In this final part we will look at a potpourri of RRT tools, saying little about ones that are well-known, saying more about ones which have not been so obvious.


  1. We are familiar already from Level I training with the invisble tense change. This is restating the participant’s statement of the problem (which is often a self-poisoning extension of identity) as something already moving into the past, or better said, restated in a way that suggests the participant stands in the present with the problematic issue no longer existing. For instance, if a client says “I can’t do anything right” the therapist might say,  “You’ve been feeling like you haven’t been able to do things right”.

2.  Stacking involves taking a familiar term and loading it up with new meanings. This frequently employs liberal use of truisms as we go along stacking the deck in our favor. If one studies RRT inductions, the word “energy” often appears,  stacked with  other meanings through a series of pairings that can’t be easily denied. The therapist directs the participant’s attention to movements in the hand that aren’t being consciously directed but are happening in close proximity to the therapist’s own hand and casts it as something happening due to their combined energy. Directing attention is noticing and noticing causes it to happen even more, hence attention is energy.  This is true. It takes energy to attend to something and paying close attention to any task tends increase the likelihood of results. The participant is told they will feel sensations or continue to notice movement–both truisms in the sense that the participant is already experiencing it. The therapist then states there’s energy in sensations, energy in movement, energy in combined intention, energy begetting energy. Sensations, movement, intention, energy.  Energy, a rather pedestrian term by itself, now seems a marker for something numinous happening in the room, a new experience the therapist and participant have caused  that is outside the realm of the ordinary, and which will lead to new possibilities. Stating the obvious, using truisms tends to get a “yes” set going. Stacking new meanings onto old terms tends to get the mind going in a new direction.

3.  Analogical Marking is using voice tone and rate to various ends. One might use a deeper vocal tone and more distinct articulation with a slight pause before and after the word or phrase to say to the mind “pay attention to this” without saying so out loud. For instance, we could restate the sentence in number one above as “You have not yet felt that you could do anything right”, with vocal emphasis and slight pause surrounding the word “yet”.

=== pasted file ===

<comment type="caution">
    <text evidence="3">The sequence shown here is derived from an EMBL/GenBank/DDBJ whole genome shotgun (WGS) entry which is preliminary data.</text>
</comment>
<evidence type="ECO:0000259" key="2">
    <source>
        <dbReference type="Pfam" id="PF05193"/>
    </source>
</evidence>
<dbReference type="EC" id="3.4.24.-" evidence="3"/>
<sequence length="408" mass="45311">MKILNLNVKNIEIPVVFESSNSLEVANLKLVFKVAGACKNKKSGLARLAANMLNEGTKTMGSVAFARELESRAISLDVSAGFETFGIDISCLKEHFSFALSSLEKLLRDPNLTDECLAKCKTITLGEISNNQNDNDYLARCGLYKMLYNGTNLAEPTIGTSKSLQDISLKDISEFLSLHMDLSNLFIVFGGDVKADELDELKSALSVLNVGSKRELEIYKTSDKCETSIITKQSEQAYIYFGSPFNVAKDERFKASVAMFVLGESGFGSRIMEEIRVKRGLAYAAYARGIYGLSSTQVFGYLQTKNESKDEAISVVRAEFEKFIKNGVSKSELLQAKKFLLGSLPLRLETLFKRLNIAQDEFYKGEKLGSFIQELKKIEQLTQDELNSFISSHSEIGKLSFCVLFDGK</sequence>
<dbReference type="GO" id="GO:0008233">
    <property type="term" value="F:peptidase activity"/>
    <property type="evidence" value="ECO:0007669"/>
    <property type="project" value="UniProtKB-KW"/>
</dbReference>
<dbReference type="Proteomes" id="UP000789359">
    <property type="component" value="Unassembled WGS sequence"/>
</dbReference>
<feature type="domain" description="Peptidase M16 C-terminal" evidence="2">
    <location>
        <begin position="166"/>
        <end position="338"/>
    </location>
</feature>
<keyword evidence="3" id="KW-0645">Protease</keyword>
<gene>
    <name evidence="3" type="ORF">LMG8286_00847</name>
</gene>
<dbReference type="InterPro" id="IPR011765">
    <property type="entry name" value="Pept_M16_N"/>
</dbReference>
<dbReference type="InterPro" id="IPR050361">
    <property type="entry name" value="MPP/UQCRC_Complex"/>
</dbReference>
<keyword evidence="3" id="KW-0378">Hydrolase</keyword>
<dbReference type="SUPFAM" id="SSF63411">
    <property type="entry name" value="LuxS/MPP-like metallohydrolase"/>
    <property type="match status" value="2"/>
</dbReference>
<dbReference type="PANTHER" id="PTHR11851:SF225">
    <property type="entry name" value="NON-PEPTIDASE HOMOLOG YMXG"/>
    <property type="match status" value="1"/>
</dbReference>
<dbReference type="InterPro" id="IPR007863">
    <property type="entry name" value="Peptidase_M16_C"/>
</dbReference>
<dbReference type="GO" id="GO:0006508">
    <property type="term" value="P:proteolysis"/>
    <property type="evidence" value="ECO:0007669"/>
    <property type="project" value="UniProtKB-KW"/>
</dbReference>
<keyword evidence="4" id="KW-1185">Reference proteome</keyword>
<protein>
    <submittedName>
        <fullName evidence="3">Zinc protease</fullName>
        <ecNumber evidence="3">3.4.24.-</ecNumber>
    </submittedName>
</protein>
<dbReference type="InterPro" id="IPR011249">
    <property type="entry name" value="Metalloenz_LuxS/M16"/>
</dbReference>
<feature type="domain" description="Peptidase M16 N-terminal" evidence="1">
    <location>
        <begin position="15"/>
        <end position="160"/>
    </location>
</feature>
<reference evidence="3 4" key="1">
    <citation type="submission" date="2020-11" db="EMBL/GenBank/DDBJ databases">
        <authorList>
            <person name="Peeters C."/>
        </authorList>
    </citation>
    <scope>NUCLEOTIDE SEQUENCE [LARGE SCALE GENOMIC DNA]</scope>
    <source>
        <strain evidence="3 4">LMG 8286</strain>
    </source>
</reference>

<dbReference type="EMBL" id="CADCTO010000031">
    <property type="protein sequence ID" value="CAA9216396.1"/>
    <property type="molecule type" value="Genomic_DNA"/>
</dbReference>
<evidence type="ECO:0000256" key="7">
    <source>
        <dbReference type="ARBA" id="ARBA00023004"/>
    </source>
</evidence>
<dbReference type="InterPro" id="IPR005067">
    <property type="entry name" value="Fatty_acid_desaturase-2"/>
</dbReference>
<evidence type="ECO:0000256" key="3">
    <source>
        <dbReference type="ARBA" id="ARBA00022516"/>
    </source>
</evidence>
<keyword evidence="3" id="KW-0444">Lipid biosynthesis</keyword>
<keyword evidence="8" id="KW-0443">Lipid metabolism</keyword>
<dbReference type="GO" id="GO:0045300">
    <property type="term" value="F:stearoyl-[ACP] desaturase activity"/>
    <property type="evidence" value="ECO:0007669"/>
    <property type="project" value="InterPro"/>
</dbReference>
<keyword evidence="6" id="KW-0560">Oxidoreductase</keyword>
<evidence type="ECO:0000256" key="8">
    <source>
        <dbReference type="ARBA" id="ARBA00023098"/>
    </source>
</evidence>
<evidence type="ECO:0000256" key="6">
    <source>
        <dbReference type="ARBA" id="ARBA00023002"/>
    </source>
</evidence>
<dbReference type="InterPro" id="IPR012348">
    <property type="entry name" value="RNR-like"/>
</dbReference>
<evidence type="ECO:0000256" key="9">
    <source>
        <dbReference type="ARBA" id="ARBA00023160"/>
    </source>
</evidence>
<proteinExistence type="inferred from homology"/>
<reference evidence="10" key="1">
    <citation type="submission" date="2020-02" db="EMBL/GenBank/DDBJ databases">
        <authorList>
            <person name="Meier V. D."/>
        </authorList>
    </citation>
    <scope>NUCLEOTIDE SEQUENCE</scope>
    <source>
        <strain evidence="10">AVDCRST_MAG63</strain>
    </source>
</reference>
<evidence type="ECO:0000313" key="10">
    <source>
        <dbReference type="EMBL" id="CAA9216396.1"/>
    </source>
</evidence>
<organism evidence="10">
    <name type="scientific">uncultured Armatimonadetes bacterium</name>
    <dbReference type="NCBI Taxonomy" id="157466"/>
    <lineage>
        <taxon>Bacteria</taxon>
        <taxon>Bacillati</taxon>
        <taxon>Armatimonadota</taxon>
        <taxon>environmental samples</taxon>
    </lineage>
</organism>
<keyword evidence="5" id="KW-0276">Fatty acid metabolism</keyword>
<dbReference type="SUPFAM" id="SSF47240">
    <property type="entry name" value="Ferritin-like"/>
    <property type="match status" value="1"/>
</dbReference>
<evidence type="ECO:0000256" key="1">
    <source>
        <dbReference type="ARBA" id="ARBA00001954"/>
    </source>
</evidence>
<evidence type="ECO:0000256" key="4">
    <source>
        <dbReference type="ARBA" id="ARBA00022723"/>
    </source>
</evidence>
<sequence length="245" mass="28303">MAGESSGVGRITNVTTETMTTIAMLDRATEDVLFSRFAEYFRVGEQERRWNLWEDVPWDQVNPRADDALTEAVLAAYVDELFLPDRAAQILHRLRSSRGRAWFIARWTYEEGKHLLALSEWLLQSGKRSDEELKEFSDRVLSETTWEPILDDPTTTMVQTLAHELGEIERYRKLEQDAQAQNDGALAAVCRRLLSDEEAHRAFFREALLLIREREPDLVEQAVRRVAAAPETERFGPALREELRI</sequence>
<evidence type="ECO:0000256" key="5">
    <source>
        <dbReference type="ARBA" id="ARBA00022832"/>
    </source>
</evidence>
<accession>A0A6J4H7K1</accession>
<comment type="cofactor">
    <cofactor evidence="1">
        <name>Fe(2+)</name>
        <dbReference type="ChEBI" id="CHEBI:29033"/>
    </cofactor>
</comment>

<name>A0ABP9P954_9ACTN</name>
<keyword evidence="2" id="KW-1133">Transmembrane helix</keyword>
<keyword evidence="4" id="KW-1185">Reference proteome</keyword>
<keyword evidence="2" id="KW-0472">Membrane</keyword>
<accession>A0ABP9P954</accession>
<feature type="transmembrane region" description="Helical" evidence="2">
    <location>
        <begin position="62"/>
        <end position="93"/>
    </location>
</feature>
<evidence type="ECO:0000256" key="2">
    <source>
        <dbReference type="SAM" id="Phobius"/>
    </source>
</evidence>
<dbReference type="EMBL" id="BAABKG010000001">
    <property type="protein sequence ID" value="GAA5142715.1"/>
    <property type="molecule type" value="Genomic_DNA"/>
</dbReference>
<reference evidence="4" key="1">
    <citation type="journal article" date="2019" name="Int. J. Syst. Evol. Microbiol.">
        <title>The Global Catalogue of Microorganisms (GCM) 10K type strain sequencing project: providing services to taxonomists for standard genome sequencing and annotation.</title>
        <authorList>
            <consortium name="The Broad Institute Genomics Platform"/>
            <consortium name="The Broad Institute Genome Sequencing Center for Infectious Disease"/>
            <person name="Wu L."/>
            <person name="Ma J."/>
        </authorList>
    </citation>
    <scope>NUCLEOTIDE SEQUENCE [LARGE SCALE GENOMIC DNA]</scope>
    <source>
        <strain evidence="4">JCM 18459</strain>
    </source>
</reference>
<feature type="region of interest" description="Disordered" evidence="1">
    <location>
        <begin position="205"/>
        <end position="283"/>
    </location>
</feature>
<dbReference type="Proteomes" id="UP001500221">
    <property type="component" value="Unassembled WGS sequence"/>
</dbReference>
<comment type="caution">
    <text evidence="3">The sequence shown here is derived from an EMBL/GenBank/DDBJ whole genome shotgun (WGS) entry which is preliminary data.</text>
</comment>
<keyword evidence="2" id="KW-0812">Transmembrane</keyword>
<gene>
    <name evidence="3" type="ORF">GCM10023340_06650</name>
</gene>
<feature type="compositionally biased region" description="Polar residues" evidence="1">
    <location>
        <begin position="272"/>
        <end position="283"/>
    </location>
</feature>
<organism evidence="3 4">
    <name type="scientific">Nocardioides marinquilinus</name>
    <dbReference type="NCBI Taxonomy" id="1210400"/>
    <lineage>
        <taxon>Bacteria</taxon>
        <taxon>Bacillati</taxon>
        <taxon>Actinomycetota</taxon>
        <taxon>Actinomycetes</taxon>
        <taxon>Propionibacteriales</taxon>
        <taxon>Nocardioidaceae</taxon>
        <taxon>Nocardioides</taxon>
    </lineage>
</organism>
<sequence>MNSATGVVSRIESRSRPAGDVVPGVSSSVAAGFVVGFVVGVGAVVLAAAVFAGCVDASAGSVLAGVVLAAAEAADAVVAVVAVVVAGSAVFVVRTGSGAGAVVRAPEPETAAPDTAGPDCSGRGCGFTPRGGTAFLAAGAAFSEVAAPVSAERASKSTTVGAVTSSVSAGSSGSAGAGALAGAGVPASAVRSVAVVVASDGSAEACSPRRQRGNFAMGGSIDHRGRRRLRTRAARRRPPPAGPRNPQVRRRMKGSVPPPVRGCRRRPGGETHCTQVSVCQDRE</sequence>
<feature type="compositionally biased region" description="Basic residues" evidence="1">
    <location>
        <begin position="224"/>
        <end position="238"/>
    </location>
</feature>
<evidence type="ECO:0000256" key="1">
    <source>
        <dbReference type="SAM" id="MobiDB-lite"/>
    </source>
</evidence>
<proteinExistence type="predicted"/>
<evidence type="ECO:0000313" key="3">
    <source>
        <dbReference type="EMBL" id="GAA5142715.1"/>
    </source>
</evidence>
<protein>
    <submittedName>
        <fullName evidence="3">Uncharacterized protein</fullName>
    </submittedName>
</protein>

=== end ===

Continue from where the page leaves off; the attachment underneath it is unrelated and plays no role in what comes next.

4.  Simple repetition.  There was a fine example of simple repetition in a transcription of a session with a young man obsessively worried about social rejection and the possibility of others holding dismissive attitudes toward him. Jon Connolly used this technique to effectively change the man’s mindset. He starts off saying


“…one thing that’s been to your disadvantage is mind attaching undue importance to other people, to avoid someone being cold or condemning to you. Undue importance because it doesn’t matter how many people don’t think highly of me. All that matters is who I can and am connecting with.”


He goes on to tell several stories. One is of a man finding his true love and another guy pointing out to him there are women in the world that don’t know he exists. Another is of a man digging for gold and finding it, only to have another man point out he dug about a thousand holes previously and didn’t find any gold. Another is of a student afraid to guess on a test in which there is no penalty for guessing.  Still another is of a man staking out ten fishing poles on the beach and, similarly, a passerby makes fun of him for accomplishing nothing times ten. Just as this conversation is finishing, one line starts to tug with a fish on it and the passerby asks what about the other nine lines that are seeing no action. In each case, Jon has his character in the story intone it doesn’t matter how many misses there are in life, and that all that matters is that we succeed once in awhile.